Proposed storage center draws huge crowd to Morristown town hall

Crowd packs Morristown seniors center to hear about storage center proposed for Morris Street. Photo by Rich Modzeleski
Crowd packs Morristown seniors center in July 2016 to hear about storage center proposed for Morris Street. Photo by Rich Modzeleski
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Crowd packs Morristown seniors center to hear about storage center proposed for Morris Street. Photo by Rich  Modzeleski
Crowd packs Morristown seniors center to hear about storage center proposed for Morris Street. Photo by Rich Modzeleski

By Kevin Coughlin

One of the largest crowds seen at a Morristown zoning workshop came out Monday to learn about a proposed storage center — and left planners with plenty of feedback to file away.

Some audience members said the presentation at the packed seniors center raised more questions than it answered about the five story, 100,000-plus-square-foot storage facility proposed for Morris Street.

Hampshire Properties paid $5 million, according to public records, for property that formerly housed Milelli’s Auto Service and Towing and an oil distribution operation.  Town planners say potential environmental issues would make it a tricky spot for residential development. More than 70 apartments are going up next door.

One sweetener being offered is a 2,600-square-foot art studio, which would be run by the nonprofit Morris Arts.

But members of the Franklin Corners neighborhood association, across the NJ Transit railroad tracks and up the hill from the site, are concerned that apartments on Hill Street will be faced with an unpleasant view of the storage structure.

And some contend that a storage center runs contrary to years of town plans that have aimed to transform the stretch of Morris Street between the train trestle and Route 287 from a gritty assortment of gas stations and used car lots into a residential gateway to Morristown.

An artist’s rendering depicting a glowing facade “looked to me as though a huge box had landed from outer space,” said Margret Brady, a former councilwoman.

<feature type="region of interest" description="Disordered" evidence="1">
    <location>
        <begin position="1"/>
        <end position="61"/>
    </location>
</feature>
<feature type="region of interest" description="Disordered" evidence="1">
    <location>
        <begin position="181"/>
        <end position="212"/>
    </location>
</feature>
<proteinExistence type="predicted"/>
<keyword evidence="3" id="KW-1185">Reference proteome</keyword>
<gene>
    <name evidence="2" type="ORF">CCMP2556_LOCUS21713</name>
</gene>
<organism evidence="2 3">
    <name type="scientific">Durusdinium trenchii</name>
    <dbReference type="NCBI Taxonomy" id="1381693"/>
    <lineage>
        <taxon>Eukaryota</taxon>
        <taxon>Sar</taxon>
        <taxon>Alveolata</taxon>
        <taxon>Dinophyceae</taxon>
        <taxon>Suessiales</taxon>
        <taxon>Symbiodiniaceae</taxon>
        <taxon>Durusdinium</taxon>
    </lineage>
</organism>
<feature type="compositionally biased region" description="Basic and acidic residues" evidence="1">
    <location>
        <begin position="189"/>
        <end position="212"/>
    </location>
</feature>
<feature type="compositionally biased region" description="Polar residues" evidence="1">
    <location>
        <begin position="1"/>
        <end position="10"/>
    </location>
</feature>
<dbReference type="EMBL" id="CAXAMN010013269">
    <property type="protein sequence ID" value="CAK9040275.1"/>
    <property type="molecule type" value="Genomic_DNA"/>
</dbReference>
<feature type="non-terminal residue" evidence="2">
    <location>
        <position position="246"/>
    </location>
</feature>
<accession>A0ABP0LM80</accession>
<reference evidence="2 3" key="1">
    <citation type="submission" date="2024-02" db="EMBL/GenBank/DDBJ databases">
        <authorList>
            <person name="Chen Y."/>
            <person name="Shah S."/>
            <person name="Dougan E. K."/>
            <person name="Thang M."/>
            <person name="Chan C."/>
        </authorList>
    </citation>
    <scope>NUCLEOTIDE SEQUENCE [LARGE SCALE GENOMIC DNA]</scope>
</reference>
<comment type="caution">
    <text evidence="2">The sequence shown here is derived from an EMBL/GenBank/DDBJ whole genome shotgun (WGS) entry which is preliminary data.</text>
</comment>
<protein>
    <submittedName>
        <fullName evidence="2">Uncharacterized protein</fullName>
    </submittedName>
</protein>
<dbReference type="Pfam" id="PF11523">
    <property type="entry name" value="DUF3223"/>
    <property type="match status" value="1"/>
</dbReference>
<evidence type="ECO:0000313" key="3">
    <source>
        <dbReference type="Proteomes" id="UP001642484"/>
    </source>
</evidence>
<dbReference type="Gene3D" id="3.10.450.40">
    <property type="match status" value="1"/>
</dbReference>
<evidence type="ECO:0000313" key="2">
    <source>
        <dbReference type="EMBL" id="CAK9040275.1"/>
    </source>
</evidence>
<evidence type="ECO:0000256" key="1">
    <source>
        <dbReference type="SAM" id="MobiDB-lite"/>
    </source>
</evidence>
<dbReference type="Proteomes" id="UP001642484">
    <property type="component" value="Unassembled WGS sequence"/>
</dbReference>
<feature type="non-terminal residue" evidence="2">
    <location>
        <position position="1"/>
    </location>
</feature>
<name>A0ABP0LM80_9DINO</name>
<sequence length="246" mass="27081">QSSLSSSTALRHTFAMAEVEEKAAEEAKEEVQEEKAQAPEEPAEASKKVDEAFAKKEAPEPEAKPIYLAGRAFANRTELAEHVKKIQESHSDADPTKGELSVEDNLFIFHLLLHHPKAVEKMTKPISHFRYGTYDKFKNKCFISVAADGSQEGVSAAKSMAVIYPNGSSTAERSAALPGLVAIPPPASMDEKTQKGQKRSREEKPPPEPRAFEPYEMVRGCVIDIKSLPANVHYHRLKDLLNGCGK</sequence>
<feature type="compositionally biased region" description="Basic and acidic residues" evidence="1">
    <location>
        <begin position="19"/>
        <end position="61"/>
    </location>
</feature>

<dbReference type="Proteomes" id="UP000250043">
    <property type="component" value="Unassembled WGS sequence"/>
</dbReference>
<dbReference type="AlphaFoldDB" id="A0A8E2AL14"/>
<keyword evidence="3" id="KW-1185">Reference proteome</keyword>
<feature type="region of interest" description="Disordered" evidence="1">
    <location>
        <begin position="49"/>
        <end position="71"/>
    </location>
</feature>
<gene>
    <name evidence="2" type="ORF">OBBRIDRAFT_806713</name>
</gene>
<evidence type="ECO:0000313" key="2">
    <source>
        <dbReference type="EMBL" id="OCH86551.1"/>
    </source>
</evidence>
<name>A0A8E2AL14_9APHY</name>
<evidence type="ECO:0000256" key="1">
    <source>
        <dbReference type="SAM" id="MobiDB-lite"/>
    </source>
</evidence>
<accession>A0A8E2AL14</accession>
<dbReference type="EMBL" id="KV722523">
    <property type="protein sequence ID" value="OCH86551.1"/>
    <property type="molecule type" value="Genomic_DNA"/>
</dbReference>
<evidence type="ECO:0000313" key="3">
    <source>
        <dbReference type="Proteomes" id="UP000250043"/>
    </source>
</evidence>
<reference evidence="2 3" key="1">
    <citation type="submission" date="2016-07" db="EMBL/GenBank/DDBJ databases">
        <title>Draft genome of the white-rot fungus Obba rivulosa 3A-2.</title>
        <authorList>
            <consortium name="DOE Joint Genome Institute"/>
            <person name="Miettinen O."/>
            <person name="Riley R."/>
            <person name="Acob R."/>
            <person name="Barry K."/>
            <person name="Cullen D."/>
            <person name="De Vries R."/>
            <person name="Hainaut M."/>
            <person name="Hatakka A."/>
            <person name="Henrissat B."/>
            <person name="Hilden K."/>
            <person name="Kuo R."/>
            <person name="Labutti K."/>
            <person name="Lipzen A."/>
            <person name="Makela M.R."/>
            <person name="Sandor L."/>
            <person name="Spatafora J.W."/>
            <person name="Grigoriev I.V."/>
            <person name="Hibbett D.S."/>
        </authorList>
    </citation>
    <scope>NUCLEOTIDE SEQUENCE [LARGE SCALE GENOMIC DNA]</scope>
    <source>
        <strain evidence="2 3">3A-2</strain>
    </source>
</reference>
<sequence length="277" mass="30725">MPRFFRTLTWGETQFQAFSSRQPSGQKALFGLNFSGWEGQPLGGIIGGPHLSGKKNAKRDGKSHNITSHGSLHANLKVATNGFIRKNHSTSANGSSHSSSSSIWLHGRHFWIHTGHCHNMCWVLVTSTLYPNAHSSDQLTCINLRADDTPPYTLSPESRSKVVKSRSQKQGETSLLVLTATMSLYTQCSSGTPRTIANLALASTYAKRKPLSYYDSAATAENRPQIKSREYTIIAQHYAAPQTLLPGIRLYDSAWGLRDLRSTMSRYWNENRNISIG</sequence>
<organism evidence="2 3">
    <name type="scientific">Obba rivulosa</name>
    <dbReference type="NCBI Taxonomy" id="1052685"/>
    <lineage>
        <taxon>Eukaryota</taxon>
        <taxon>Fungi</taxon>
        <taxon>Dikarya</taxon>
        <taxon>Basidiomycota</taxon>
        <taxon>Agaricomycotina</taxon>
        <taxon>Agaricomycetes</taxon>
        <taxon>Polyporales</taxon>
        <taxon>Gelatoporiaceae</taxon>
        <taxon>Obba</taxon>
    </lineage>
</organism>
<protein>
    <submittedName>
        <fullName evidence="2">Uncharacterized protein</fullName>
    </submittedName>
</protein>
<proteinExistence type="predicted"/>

After Route 287 cut a swath through the neighborhood in 1968, many residents were galvanized to push to make Morris Street  “a picturesque historic link from Washington’s Headquarters to the
Schuyler-Hamilton house to the train station, and ending at our historic Morristown Green,” Brady said.

Other residents expressed frustration with the format of the workshop, which was not structured as a Q & A session, and with the cramped quarters that made it difficult for many to view a slide presentation.

Town Planner Phil Abramson thanked attendees for their “time, participation, and candor” in an email sent afterwards.

“We have begun to catalog and synthesize your feedback,” said Abramson, who described the attendance as possibly the largest during his tenure in Morristown.  Next steps are to be determined.  “Please stay tuned,” he said.

The storage center probably would require zoning revisions. The Morris Street redevelopment plan does not currently include storage facilities as permitted uses, according to Abramson. And the business zone only allows three-story structures.

 Tom Werder, executive director of Morris Arts, called the evening “lively and informative.

“We heard a great deal of support for the Artist Studio part of the plan,” Werder said via email. “There were a number of people who showed up who learned a lot of new information about the plans. We heard that people wished that the Artist Studio was a much larger part of the program for the new building.”

Werder said it’s too soon to say what tweaks, if any, might be made to the studio portion of the proposal, “unless we can make it larger.”

A five-story, 100,000-square-foot self-storage facility and artists studio is proposed for this location on Morris Street. Photo by Kevin Coughlin
A five-story, 100,000-square-foot self-storage facility and artists studio is proposed for this location on Morris Street. Photo by Kevin Coughlin
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10 COMMENTS

  1. As an FYI, although only two stories tall but still coming in at 77,000 sq. feet, another self storage center is under consideration in Morris Township just about a one mile straight shot down Columbia Turnpike adjacent to Honeywell lot. An application was taken up by the Township Board of Adjustment at their April meeting and I assume is under consideration. Hard to believe their is such a high demand for storage facilities? Who knows if the two projects are even aware the other exists? Included below is content from the Board of Adjustment meeting and a link to same.